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January 12, 2017

Cocaine gang war drives Brazil prison bloodbaths

World

January 12, 2017

SAO PAULO: When beheaded, disemboweled corpses stacked up in Brazilian jails, it looked like bloody chaos caused by overcrowding.

But experts see method in last week’s madness.

They say it was part of a war between organised drug gangs in one of the world’s most important cocaine markets and trafficking routes.

Last week’s series of massacres left 100 prisoners dead -- many of them active members of gangs, authorities said. The government has deployed 200 emergency personnel to secure the two prisons where the most blood was shed.

The largest bloodbath appeared to be an orchestrated mass killing targeting members of Brazil’s biggest gang, the First Capital Command (PCC).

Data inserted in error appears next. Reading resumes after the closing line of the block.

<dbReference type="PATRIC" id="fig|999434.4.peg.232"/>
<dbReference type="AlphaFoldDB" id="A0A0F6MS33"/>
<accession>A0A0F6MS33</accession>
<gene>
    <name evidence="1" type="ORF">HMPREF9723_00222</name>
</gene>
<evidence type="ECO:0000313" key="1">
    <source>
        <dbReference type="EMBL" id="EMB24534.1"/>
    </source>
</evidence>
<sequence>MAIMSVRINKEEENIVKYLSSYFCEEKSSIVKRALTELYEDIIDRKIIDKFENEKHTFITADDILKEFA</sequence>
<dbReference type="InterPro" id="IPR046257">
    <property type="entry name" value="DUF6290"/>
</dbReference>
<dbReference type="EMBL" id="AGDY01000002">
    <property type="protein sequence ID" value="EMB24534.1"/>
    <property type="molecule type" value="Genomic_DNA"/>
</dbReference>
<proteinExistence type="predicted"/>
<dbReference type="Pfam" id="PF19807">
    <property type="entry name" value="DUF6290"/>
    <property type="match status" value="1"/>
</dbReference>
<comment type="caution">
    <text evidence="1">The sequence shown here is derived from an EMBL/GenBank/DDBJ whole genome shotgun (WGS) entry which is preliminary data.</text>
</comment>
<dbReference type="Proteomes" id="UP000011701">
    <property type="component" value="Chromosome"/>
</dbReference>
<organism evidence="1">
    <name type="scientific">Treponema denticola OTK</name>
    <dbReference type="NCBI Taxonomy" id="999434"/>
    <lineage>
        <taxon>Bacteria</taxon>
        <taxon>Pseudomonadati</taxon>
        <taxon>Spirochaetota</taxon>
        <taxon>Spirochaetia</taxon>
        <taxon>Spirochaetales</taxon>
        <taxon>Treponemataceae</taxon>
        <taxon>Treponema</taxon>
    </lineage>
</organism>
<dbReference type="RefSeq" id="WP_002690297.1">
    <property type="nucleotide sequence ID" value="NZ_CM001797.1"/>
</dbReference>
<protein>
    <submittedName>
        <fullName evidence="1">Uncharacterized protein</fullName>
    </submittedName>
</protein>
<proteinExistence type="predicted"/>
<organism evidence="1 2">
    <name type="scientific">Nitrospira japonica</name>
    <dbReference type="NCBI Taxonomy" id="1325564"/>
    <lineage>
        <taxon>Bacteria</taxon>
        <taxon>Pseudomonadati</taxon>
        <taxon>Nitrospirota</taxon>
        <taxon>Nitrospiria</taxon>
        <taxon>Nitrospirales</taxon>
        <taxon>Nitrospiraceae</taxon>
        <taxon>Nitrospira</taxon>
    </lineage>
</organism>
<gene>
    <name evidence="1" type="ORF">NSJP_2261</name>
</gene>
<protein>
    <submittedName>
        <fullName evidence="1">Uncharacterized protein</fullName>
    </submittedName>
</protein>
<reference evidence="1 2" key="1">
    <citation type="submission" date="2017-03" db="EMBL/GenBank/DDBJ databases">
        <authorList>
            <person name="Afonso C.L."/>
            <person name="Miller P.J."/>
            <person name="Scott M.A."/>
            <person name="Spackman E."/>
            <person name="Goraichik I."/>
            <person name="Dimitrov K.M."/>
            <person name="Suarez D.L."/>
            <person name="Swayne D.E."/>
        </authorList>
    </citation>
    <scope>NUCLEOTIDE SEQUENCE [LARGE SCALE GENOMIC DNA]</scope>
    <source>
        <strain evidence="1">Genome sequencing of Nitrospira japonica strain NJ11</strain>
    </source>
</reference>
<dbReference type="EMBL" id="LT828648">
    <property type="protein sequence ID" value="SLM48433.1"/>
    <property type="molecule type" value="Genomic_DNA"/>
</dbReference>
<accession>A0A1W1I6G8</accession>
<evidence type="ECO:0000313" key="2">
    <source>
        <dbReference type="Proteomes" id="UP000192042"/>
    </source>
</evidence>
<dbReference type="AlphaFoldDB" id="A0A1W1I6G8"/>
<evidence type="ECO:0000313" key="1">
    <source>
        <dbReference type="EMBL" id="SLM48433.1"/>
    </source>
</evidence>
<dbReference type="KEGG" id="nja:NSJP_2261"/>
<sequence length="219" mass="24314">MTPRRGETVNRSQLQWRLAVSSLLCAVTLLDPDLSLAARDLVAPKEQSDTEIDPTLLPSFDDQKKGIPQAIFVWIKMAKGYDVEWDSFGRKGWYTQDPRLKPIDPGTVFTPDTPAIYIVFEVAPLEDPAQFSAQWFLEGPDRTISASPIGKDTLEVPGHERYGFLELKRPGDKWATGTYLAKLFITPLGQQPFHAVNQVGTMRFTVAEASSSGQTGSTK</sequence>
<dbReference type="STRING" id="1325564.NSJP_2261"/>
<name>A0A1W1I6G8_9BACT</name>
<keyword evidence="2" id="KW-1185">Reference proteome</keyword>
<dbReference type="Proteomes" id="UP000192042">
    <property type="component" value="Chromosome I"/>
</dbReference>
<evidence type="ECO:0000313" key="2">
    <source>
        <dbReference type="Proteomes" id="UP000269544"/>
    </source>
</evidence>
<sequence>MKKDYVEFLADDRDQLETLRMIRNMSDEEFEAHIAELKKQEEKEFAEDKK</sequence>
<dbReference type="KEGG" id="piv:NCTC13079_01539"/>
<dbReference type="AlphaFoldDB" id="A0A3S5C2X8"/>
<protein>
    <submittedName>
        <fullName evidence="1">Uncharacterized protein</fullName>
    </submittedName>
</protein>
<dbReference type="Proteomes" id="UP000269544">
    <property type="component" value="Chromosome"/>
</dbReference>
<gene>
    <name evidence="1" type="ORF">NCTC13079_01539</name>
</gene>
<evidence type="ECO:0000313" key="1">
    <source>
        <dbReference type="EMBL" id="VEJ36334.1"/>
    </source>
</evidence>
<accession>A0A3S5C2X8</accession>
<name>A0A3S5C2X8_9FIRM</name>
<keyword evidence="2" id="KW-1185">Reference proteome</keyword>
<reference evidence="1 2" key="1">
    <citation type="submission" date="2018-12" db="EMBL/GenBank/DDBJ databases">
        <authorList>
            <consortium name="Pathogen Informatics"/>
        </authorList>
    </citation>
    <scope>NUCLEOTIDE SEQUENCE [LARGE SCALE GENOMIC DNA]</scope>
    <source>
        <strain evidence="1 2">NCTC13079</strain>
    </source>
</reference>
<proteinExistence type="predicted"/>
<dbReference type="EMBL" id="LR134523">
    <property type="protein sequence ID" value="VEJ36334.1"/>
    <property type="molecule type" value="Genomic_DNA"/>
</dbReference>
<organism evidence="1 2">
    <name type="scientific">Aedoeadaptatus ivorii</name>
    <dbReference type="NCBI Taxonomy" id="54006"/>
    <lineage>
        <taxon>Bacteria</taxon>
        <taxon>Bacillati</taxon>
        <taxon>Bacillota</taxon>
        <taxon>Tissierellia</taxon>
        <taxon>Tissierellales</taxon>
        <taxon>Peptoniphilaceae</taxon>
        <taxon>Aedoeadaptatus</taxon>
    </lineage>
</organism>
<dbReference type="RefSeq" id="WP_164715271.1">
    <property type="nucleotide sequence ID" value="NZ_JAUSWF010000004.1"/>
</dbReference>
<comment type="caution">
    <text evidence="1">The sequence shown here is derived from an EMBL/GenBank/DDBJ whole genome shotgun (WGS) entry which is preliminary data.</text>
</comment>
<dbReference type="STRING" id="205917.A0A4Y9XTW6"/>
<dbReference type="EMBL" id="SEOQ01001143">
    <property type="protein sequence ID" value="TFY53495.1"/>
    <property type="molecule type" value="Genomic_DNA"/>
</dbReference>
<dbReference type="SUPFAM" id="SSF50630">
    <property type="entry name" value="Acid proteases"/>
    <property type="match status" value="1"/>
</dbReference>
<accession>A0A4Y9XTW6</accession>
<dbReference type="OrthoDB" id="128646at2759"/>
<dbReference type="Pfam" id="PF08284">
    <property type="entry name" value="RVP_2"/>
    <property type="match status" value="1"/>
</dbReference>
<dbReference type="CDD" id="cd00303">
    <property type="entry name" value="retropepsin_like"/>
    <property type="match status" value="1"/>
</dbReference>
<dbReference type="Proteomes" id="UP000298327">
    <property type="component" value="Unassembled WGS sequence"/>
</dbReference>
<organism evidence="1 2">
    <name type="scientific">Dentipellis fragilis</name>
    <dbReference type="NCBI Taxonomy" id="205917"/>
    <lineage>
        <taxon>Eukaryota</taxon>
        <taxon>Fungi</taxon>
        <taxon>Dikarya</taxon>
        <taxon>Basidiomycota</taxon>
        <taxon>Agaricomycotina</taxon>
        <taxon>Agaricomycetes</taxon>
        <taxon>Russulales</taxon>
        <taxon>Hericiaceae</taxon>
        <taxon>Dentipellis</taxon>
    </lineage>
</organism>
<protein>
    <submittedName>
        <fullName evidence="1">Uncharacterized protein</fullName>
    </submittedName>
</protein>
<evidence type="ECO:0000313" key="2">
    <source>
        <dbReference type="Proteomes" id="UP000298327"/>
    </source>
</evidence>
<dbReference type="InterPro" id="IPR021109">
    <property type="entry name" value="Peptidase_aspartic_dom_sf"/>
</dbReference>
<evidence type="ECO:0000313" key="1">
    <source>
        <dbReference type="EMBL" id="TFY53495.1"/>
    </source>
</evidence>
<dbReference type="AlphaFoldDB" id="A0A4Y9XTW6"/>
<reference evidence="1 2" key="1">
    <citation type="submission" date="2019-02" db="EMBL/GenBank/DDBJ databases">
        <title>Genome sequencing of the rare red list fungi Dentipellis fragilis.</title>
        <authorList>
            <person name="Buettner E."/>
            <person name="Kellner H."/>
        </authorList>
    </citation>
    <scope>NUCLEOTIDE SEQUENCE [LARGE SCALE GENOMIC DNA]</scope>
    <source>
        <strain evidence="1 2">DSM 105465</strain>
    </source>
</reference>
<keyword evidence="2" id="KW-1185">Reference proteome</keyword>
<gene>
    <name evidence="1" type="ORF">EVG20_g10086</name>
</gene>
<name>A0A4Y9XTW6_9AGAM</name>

It was thought to be a backlash by the PCC’s rivals for its violent expansion.

Authorities say the Sao Paulo-based PCC seized control of the country’s southern supply routes last year by gunning down powerful drug trafficker Jorge Rafaat.

Its expansion has made it an outright enemy of the second-biggest Brazilian gang, the Red Command (CV), based in Rio de Janeiro.

After the Rafaat killing gave it control of a key Paraguayan border route, the PCC then turned its attention to securing control of the north.

“What it wants is to dominate the whole of Brazil,” said Marcio Sergio Christino, a public prosecutor of organised crime.

“The Red Command used to use southern trafficking routes that are now controlled by the PCC,” said Christino.

After the killing, the Red Command “had to look for alternative routes in the north,” he said.

There it joined forces with the third most-powerful faction in Brazil, Family of the North (FDN), “to forge an alternative route to the one used by the PCC.”

Authorities said FDN members were the ones who beheaded and mutilated PCC members in the biggest of last week’s massacres, in a jail in the northern state of Amazonas that left 60 people dead.

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